University of California researchers are telling Wired that they've developed a new laser technology, which could reduce the size, weight, cost and overall consumption of the sensors needed in driverless cars — possibly resulting in autonomous cars hitting the market faster and at a cheaper price.

The Wired report explains how LIDAR sensors – which serve as the eyes of self-driving cars in monitoring their surroundings – are large and expensive, with Google using $80,000 worth of them in its early car designs.

But Weijian Yang, one of the researchers behind the University of California research project, thinks his team has come up with a new laser technology that can spawn a better breed of lighter, more cost-effective autonomous cars than the ones being built right now.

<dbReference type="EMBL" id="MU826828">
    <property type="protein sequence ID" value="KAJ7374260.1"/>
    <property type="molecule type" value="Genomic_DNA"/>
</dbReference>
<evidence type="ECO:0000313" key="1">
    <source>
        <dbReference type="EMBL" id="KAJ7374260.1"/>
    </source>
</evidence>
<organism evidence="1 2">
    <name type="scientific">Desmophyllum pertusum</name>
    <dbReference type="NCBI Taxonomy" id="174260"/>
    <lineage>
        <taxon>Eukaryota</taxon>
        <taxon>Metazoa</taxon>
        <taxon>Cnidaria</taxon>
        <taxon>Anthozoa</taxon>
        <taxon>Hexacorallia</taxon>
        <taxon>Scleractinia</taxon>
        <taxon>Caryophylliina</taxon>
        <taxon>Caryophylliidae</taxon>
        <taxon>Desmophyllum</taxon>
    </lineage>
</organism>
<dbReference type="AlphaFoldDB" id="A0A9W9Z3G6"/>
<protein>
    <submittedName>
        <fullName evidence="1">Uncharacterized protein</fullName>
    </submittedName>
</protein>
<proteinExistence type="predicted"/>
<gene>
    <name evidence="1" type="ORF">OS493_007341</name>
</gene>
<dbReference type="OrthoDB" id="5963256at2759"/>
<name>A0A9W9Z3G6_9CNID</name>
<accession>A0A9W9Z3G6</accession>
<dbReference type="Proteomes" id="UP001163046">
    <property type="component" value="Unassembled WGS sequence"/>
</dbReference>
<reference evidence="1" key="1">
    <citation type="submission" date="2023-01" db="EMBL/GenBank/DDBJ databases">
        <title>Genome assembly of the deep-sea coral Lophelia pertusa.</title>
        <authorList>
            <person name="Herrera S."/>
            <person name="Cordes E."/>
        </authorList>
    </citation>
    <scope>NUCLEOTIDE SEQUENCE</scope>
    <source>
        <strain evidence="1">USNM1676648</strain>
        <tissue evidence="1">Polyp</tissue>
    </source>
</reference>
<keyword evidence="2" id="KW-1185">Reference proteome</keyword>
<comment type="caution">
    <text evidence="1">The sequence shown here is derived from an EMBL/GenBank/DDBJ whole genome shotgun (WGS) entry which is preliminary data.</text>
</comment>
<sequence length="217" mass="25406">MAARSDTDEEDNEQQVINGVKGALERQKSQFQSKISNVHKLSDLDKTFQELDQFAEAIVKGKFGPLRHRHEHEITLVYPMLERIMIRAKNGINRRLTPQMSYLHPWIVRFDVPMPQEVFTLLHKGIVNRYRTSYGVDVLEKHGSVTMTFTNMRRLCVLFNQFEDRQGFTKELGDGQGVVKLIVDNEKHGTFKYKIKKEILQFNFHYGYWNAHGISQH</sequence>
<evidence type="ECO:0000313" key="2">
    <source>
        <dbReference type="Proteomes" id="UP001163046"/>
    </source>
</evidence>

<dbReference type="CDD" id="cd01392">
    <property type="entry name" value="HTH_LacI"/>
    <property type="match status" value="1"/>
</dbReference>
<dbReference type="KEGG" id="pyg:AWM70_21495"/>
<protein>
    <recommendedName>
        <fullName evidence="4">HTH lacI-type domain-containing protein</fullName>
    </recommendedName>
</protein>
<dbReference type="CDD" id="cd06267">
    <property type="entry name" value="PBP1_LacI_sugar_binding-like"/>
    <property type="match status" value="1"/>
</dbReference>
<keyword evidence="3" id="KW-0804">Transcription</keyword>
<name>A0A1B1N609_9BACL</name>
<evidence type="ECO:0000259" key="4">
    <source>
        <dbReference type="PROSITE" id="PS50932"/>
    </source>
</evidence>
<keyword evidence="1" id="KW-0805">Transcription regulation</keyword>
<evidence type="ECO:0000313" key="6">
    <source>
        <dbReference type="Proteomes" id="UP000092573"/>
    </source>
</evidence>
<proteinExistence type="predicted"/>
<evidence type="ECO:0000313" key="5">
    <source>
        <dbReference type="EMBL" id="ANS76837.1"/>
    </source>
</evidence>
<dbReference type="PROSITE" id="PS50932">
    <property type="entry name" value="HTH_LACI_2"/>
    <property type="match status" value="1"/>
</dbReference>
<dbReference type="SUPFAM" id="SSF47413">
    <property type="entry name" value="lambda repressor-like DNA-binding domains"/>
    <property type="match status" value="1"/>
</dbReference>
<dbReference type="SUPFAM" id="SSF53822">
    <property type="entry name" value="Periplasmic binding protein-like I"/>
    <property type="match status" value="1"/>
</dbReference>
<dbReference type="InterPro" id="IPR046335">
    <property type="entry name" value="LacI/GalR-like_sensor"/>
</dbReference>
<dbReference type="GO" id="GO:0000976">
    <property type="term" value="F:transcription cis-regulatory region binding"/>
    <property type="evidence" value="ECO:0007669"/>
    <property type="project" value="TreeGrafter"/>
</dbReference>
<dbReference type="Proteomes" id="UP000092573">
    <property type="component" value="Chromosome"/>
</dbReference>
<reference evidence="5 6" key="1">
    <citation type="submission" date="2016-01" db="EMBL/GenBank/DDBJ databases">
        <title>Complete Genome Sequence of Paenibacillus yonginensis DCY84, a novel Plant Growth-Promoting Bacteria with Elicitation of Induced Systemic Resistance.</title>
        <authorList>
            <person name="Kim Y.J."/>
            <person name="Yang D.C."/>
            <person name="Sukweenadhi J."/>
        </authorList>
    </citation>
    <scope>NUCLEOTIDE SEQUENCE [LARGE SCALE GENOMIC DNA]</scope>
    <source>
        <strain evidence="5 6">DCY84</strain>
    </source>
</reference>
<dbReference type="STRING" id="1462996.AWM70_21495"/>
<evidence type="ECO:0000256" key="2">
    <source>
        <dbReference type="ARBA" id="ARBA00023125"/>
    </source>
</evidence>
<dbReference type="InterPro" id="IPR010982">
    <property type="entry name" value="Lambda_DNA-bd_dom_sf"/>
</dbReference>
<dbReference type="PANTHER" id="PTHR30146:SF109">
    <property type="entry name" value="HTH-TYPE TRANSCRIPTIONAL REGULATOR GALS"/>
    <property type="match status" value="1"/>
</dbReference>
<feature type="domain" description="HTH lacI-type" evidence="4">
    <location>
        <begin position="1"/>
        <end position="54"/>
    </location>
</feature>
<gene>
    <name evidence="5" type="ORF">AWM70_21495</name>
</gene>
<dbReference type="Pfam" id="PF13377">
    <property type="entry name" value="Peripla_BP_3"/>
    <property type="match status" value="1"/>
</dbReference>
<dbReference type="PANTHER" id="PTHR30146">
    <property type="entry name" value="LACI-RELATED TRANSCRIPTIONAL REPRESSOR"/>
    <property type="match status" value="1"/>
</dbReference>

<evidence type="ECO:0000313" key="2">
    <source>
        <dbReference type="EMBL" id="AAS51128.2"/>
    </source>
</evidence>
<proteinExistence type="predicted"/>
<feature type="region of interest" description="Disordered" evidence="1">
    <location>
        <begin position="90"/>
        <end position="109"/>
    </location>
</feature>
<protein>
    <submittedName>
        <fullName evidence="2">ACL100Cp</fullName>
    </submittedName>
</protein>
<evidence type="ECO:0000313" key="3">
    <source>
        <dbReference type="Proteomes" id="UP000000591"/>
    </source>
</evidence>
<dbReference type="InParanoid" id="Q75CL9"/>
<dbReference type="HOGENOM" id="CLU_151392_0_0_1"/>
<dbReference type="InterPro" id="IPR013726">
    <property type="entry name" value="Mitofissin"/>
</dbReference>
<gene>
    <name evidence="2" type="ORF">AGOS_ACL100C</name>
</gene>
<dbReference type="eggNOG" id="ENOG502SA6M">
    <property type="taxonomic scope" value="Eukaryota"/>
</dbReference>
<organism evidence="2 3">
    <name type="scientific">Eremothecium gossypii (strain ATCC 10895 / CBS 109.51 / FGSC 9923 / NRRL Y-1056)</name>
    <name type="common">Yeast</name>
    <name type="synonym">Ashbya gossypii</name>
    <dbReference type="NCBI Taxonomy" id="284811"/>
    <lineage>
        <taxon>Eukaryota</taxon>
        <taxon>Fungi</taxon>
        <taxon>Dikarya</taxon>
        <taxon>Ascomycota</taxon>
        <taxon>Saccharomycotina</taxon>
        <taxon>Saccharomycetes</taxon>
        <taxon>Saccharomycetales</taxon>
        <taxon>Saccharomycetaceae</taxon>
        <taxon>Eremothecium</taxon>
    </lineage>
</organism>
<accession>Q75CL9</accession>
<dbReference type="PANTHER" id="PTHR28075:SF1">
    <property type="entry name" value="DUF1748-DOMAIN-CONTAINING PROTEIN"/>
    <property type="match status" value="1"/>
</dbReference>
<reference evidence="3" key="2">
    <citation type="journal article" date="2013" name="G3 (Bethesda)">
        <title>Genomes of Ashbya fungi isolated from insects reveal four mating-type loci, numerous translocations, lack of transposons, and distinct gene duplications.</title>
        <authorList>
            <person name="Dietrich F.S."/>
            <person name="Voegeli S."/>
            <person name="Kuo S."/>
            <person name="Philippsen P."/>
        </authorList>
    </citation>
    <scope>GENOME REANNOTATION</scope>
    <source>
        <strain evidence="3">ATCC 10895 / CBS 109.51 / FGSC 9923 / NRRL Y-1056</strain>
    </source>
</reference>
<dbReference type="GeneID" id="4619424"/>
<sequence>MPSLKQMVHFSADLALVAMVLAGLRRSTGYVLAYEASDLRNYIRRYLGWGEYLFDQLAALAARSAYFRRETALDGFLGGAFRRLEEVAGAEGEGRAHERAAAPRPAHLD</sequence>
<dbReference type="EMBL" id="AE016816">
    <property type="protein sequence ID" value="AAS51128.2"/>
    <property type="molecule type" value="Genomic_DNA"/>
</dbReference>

A LIDAR essentially changes the wavelength of a laser, so that the sensor can accurately identify light bouncing off an object and returning to the sensor. Such wavelength changes require mirror manipulation. Well, Yang's team developed a technology by which they can move the mirrors with the laser itself.

"You don't need an external electrical source," Yang told the journal Scientific Reports, as reported by Wired. "The laser can change the position of the mirror automatically. The light has some kind of force."

With this new option, there's no need for a bulky outside electrical device, and the sensor is smaller, lighter and can be powered with an AA battery. Introducing this to autonomous vehicles could produce a cheaper, more cost-effective choice for the driverless car market — possibly even beating out currently in-testing models to hit the road first.

In addition to creating more cost-effective driverless vehicles, Yang thinks the laser technology could be used in autonomous robots as well.

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